Workplace discrimination can be based on a number of factors and comes in many forms. Make sure your employees understand the different types of workplace discrimination and ways to combat it.
Defining workplace discrimination
Discrimination occurs when a person or group is treated unequally and less favorably than another person or group due to circumstances or personal characteristics.
These circumstances/characteristics can include:
- religious belief
- sexual orientation
- marital status
- political belief or activity
- union membership or activity
- impairment or disability, whether temporary or permanent
- obligations as a parent or caregiver
An example of discrimination is not hiring a qualified candidate due to their sexual orientation. Another could be considering a man more seriously than a woman for a promotion, when both are equally qualified.
Imposing gender-conforming dress codes can sometimes be construed as workplace discrimination as well. If you refuse to allow a pregnant employee to apply for a promotion, or don’t give her equal consideration when making the decision, you are engaging in discriminatory practices.
Develop a written policy
As a first step in fighting workplace discrimination, your employee and management handbooks should have a clearly written anti-discrimination policy. All employees should receive the policy as part of their onboarding process; and they must sign that they have read and understood the policy.
Your HR department or PEO partner should also hold meetings annually to reiterate your zero-tolerance policy. You should also remind your employees of their responsibility in reporting discrimination. In these training, you must make clear that no repercussions will be taken against them for reporting workplace discrimination, and that you will address every report seriously. The policy you put in place should also include guidelines for reporting complaints and should detail the steps taken when a complaint is made.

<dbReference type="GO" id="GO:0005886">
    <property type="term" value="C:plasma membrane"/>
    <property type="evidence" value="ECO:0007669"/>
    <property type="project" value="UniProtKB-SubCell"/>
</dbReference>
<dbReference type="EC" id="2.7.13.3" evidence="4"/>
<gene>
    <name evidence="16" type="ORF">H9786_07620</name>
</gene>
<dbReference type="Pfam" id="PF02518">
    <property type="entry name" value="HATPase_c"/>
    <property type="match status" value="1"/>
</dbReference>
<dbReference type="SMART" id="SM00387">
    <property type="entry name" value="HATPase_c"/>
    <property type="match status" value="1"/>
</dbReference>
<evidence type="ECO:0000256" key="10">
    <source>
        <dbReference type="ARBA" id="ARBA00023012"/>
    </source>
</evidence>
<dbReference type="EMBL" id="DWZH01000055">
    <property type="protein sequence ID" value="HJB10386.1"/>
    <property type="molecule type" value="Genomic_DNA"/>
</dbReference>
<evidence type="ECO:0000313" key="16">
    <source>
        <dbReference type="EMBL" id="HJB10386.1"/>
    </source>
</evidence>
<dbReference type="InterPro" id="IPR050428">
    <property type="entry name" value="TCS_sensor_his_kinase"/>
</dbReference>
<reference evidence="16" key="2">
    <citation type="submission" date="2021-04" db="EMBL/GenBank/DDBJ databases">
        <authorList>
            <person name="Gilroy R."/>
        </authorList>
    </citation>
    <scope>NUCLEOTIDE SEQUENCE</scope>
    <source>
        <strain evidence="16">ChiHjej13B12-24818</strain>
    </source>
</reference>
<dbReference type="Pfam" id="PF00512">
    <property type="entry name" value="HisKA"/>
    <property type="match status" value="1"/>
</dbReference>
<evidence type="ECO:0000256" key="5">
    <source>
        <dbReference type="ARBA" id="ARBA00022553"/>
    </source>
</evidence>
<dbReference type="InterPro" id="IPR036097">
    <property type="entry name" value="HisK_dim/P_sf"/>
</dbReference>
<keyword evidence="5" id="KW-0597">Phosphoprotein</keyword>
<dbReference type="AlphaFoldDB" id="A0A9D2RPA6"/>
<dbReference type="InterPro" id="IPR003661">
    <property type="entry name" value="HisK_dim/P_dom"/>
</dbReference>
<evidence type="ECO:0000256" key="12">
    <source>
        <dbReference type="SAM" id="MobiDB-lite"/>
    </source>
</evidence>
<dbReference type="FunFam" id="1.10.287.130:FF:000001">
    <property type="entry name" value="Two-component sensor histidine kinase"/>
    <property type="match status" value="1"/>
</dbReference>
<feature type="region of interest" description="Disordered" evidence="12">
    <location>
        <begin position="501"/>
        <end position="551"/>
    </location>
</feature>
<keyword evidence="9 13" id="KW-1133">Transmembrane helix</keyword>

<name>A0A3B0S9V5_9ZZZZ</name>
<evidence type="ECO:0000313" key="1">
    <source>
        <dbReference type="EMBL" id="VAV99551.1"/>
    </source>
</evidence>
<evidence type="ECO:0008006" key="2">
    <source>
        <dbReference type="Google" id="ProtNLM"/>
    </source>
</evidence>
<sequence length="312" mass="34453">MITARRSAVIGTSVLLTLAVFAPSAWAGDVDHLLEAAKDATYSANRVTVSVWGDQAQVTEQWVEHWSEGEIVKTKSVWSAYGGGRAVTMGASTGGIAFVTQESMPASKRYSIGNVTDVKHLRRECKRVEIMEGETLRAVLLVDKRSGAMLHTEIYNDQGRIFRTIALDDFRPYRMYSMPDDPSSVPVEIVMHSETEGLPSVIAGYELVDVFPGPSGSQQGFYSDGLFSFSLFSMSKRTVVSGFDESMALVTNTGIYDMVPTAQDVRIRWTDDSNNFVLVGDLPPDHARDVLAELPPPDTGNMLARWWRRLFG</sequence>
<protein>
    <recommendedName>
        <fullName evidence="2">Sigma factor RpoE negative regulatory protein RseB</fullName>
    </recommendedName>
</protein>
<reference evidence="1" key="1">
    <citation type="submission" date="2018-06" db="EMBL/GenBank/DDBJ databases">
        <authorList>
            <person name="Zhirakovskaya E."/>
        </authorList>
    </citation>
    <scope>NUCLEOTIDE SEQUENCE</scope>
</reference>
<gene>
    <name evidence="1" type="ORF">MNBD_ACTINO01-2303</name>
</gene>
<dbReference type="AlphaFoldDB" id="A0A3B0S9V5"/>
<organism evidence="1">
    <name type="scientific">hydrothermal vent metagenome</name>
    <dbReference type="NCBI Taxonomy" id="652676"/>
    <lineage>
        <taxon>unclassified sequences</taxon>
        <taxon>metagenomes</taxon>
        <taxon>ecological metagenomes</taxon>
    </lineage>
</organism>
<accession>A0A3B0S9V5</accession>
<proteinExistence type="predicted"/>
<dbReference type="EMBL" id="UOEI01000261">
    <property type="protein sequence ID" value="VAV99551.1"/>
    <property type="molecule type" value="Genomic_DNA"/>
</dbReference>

Train your employees on workplace discrimination
Training sessions offer your employees the opportunity to discuss what constitutes discrimination in the workplace. Your training should help break down any misconceptions about discrimination and provide information about unacceptable languages and behaviors.
You should also offer opportunities for team-building exercises and interactions between employees. This helps employees have greater insight of their coworkers, which helps break down misconceptions, leading to discrimination.
In these trainings, be sure to cover:
- current company policy
- updates to your original policy
- how to respond if you’re the victim of discrimination
- what to do if you witness other employees being discriminated against
- all forms of discrimination
- how to respect each other’s differences
You must make sure that your management staff consistently and fairly address claims of discrimination in a firm manner. Disciplinary action should always follow the protocol laid out in your policy, no matter who is reporting or accused of discrimination. Consistency shows that you are serious and committed to treating everyone fairly.
Your PEO partners at Sheakley can assist you with write a discrimination policy. Sheakley’s Human Resources experts can also evaluate your existing hiring and employment practices to make sure you aren’t inadvertently engaging in discriminatory practices.
Get your free consultation with a Sheakley HR representative today and find out how we can help you attract a socially aware workforce.